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View Full Version : Cure for the yips.


kelkat
02-07-2010, 05:15 AM
I play in a NJ women's indoor doubles league. Highly competitive, 32 week season, matches are 1x a week. There are 4 levels and I just got drafted to the top league. I am a former college player and I rose to the top fairly quickly, in about half the normal time.

Seems that now that I am on this upper division, I just can't win. Some of it is just gelling with new partners, trying to find a good fit. But there is now the element of getting myself psyched out. Last week when I was to serve for the first time in the match, I got a case of the yips. Strokes weren't flowing, and I almost had a sensation of not feeling gravity. :shock: Same thing happened yesterday at a USTA mixed match. Crazy, huh? So I know it is all in my mind, but I wonder what the rest of you have done if you have ever been in this situation.

Usually the night before every match, I play a couple games in my head -- feeling what a great serve feels like, hearing the sound of the racket as I make a passing shot, etc. Putting myself in a frame of mind that I have already won.

Next match I want to be prepared to combat this lack of self-confidence if it raises it's ugly head. Any suggestions?

raiden031
02-07-2010, 06:12 AM
I feel like I'm the only person on the planet who suffers bouts with the yips. Whats weird though is that I suffer it more when I'm practicing and over-thinking stroke mechanics than when in a competitive environment.

One thing I notice about my yips is that its always temporary and that I regain control of my strokes the more I hit the ball. So if you have the chance, right before your match you should try to arrive early and get some extra warm-up or hit against a wall or something beforehand.

J011yroger
02-07-2010, 07:32 AM
I get it too. I am a terrible frontrunner, and go through patches where I struggle badly when trying to serve out sets.

I come up with some inspired stuff when I am behind in the score, but once I get ahead things get tough for me.

J

arche3
02-07-2010, 08:28 AM
I get it too. I am a terrible frontrunner, and go through patches where I struggle badly when trying to serve out sets.

I come up with some inspired stuff when I am behind in the score, but once I get ahead things get tough for me.

J

lol. I have alway been like this. terrible mental game. If I destroy you on a first set it is a given I will slack off the next and possibly lose it. I need a shrink. I think a lot guys who play BIG have this problem. Its the pushers who never let up and stay the course.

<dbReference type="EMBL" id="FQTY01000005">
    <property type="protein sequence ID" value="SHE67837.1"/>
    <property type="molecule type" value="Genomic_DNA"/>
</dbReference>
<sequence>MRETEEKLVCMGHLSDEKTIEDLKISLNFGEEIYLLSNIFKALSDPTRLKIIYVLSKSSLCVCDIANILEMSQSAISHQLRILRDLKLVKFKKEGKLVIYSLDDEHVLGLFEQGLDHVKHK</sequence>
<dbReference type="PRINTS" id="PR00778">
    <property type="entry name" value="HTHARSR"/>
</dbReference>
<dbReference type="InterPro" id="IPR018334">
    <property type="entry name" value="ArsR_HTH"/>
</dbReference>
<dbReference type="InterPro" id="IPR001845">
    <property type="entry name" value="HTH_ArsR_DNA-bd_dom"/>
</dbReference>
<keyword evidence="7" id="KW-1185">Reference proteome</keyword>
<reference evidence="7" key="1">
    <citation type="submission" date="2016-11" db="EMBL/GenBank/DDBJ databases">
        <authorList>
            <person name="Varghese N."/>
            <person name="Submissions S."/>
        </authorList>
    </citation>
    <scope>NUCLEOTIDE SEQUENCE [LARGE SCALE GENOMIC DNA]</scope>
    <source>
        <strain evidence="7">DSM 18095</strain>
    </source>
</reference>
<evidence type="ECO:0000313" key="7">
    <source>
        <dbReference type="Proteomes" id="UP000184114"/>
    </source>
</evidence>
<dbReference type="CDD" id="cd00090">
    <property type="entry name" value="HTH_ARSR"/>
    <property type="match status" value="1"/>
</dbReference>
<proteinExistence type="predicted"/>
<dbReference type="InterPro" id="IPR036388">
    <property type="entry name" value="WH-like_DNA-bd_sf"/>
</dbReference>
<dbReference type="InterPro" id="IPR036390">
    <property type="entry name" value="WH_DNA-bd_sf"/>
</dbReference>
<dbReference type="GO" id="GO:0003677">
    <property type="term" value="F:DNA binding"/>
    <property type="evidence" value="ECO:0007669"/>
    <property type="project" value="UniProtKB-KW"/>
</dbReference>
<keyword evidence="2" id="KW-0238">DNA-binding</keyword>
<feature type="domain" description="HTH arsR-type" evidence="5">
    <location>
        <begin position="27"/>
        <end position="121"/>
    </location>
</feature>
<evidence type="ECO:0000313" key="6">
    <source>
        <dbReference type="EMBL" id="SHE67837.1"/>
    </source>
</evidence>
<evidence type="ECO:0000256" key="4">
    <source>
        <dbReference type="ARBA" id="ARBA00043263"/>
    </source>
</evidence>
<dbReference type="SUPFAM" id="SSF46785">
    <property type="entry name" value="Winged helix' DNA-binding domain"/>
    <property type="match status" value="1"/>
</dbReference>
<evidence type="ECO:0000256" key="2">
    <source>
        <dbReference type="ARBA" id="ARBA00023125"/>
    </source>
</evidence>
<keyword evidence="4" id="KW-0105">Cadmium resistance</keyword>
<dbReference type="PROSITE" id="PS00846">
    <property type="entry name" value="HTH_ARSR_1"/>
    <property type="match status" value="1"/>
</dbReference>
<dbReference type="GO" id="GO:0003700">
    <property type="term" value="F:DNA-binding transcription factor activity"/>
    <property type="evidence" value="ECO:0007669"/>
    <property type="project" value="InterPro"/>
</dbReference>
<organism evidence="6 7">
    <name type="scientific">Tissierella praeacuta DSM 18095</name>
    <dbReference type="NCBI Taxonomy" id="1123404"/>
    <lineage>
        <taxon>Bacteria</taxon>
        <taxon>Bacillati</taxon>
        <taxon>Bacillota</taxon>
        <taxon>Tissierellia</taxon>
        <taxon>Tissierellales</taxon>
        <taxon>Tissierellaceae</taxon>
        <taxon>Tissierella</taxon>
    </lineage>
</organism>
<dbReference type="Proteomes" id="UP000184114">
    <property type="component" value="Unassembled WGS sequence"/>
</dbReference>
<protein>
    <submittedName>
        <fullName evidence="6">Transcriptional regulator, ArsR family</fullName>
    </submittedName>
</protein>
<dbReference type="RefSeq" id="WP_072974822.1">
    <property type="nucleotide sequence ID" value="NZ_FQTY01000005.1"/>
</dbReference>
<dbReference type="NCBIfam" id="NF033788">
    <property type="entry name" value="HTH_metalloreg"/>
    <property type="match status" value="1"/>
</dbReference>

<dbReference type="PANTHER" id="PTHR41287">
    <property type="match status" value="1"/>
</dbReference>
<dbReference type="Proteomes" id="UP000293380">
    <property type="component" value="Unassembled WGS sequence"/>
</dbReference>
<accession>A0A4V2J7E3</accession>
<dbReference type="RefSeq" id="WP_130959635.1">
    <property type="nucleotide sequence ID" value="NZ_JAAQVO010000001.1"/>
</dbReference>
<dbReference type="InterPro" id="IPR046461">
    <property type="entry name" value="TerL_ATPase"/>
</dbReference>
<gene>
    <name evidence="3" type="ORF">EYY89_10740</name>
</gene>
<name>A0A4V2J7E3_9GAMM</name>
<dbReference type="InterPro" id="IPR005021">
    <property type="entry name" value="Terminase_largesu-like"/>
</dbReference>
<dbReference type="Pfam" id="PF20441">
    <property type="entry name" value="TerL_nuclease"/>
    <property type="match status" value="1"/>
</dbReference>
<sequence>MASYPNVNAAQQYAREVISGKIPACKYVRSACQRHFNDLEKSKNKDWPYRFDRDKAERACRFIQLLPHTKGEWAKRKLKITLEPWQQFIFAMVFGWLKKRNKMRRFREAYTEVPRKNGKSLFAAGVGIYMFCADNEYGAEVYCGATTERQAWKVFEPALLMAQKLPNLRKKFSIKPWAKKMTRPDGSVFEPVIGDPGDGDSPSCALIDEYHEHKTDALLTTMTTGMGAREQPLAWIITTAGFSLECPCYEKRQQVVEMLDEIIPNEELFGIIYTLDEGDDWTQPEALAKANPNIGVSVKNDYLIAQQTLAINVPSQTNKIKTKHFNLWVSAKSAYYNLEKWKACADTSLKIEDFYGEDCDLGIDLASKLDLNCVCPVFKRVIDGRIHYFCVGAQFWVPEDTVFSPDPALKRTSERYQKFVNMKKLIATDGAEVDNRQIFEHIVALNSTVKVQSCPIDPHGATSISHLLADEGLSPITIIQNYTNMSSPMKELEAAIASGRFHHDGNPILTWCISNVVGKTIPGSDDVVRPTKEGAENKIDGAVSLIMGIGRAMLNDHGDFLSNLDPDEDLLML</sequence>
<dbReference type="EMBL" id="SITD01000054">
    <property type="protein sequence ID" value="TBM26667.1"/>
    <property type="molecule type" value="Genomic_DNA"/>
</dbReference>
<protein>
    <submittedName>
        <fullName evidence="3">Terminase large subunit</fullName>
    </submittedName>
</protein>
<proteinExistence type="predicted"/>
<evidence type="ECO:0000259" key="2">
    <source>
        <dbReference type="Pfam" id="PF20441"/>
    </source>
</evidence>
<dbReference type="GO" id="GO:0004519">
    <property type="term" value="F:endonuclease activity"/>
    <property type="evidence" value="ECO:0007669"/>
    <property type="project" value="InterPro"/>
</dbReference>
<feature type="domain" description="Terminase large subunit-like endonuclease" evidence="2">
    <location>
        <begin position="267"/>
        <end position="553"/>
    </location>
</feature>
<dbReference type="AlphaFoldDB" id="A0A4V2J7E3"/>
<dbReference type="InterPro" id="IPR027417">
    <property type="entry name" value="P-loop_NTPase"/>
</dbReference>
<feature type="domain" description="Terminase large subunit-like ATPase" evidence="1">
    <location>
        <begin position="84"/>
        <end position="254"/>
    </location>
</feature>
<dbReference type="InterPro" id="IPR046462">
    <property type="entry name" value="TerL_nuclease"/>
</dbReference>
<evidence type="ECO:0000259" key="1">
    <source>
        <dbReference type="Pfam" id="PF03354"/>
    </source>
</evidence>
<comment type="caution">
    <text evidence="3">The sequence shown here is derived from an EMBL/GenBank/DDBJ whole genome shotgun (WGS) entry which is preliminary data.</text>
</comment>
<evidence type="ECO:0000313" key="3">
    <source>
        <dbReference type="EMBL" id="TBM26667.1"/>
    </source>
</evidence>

larry10s
02-07-2010, 12:01 PM
i know easier said than done but you cant think of the score, this game is for the set etc. its just point by point. when serving it should be type of serve and tarhet. period . just like when you have a bucket and are practicing.also think about this how often do your opponent crush returns or continually hit forcing returns. not very often so dont be afraid
prove something to yourself one day and play a match as if your shpoulder and hamstring were sore. so all you did was take alittle of your serve (forget about aces) and if you come in come in more slowly
youll amaze yourself how under control you were and played BETTER!!!

dlk
02-07-2010, 02:38 PM
You all are probably better than me, but I like the postive visualization technique. Also, I win a lot because I play every point generically. That is; I treat every point the same, whether it's matchpoint or 30/30 game 2 first set. I find I win alot of games where I'm down 15/40 or even stave off set-points because my opponent gets tight and does what OP does. I do not consciously attempt this, it just comes natually. Benefit of having simple mind I guess. I just know I beat a lot of superior opponents because they 'think too much'.

J011yroger
02-07-2010, 04:08 PM
Stupid brain... Wish I could turn it off at the racquet spin.

J

fuzz nation
02-11-2010, 09:46 AM
When I've got what feels like the yips and my shots become more like spasms, I'll switch to the heaviest racquet I have with me (if I'm not using it already). That tends to steady things up while I settle in. I know that everyone doesn't want to lug different frames around for this contingency, but it has saved me more than once.

West Coast Ace
02-11-2010, 10:26 AM
"It's just a tennis match" or "You could be at work." Try smiling between and before every point and remind yourself you've hit all the shots, millions of times.

heninfan99
02-11-2010, 10:59 AM
Think about your favorite song or movie.